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NCJRS Abstract

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NCJ Number: 74997 Find in a Library
Title: Organized Crime
Author(s): H Abadinsky
Date Published: 1981
Page Count: 332
Sponsoring Agency: Allyn and Bacon, Inc
Needham Heights, MA 02194-2310
Sale Source: Allyn and Bacon, Inc
Publicity Manager
160 Gould Street
Needham Heights, MA 02194-2310
United States of America
Type: Historical Overview
Language: English
Country: United States of America
Annotation: This reference book offers up-to-date legal strategies and law enforcement tools for uncovering, preventing, and combating organized crime.
Abstract: Beginning with a critique of States' legal definitions of organized crime, the book discusses the bureaucratic/corporate analogy and alternative arguments offered by those who view organized crime as a network of patron-client relationships. A historical perspective of more recent organized crime activity is provided by tracing the activities of the industrial 'pirates' and 'robber barons' of the 19th and early 20th centuries. Relevant sociological theory is analyzed, such as Sutherland's theory of differential association and Shaw and McKay's theory of the cultural transmission of crime, to explain modern organized crime. A cross-cultural perspective is provided by a discussion of organized crime in Japan, Africa, and the Soviet Union. There is a discussion of the Mafia, Camorra, and Honored Society. In addition, the book traces histories of organized crime, especially activities in Chicago and New York. A review of the operations that make organized crime primarily a business enterprise covers bookmaking, numbers, loansharking, drug trafficking, labor, and business racketeering. Information on the extent of organized crime's current involvement in these activities is provided. The book points out anomalies inherent in laws directed at prohibiting activities (such as gambling) for which there is a widespread demand and discusses the political and police corruption resulting from these anomalies. A discussion of legal strategies and law enforcement tools used to combat organized crime at Federal, State, and local levels covers antiloansharking legislation, the role of the State prosecutor, the prosecutor's racket bureau, grant of immunity, conspiracy statutes, the witness protection program, income tax and organized crime, and intelligence (surveillance and wiretapping). The final chapter presents policy options available for responding to organized crime. These fall into three basic categories: maintain the current response, increase sanctions, and reduce opportunity. Charts, tables, footnotes, and appendixes of law enforcement strategies, including a sample debrief form, a list of selected questions for an intelligence report, and a police guide on symptoms of organized crime for the police officer are provided. (Author abstract modified)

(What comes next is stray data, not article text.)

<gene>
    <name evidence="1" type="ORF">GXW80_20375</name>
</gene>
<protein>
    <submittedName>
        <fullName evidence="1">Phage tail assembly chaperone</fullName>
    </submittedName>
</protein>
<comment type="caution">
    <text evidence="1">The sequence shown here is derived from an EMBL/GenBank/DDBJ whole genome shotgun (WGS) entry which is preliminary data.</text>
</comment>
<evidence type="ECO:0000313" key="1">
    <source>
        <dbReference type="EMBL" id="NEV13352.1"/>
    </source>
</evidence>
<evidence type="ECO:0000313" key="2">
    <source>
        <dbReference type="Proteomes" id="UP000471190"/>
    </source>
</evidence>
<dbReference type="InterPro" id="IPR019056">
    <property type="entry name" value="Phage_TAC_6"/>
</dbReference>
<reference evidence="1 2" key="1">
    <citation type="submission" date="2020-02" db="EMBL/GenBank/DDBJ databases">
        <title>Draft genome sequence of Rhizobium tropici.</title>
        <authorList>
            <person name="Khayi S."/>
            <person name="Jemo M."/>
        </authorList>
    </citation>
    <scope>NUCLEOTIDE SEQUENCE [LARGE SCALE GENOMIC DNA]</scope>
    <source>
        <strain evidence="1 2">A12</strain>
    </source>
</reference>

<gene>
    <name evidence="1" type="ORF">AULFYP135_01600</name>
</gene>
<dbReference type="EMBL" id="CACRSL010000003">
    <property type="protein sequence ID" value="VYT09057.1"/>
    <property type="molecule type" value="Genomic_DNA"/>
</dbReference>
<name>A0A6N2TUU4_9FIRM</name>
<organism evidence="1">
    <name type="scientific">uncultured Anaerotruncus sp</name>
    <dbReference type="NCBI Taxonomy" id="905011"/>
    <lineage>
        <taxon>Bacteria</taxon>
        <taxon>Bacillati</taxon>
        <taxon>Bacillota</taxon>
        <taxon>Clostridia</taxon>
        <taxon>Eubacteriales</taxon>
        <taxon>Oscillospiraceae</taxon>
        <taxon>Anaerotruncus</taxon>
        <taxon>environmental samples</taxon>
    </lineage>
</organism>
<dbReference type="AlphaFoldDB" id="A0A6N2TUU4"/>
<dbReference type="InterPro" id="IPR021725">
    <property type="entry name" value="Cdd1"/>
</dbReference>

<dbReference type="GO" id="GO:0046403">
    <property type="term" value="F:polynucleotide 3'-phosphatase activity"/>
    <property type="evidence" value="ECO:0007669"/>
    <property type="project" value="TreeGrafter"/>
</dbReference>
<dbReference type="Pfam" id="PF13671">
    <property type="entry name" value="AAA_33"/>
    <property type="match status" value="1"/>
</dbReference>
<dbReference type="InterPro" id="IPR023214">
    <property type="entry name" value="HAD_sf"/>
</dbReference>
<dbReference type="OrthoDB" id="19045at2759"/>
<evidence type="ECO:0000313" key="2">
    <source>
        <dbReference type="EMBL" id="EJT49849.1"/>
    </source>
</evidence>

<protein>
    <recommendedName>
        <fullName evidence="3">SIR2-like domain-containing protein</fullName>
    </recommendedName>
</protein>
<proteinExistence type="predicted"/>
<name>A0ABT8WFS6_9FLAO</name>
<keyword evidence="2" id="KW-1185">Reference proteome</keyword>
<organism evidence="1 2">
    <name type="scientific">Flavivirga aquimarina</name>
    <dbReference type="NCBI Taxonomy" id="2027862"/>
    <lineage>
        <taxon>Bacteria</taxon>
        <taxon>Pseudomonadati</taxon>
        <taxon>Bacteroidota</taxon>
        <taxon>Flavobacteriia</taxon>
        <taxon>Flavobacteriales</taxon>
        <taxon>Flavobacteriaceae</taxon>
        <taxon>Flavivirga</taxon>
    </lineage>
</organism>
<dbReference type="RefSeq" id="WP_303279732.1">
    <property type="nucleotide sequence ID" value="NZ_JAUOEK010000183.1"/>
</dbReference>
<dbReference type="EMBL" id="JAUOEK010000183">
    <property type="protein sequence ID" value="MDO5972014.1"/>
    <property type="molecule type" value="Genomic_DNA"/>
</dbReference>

Index Term(s): Africa; Controlled Substances; Corruption of public officials; Crimes against businesses; Criminal infiltration of business; Drug Related Crime; Illegal gaming/gambling; Illinois; Italy; Japan; Labor racketeering; Loan sharking; Mob infiltration; New York; Organized crime; Organized crime intelligence; Organized crime investigation; Organized crime prevention; Professional criminals; Prostitution; Tax evasion; Union of Soviet Socialist Republics (USSR); United States of America
Note: Allyn and Bacon Criminal Justice Series
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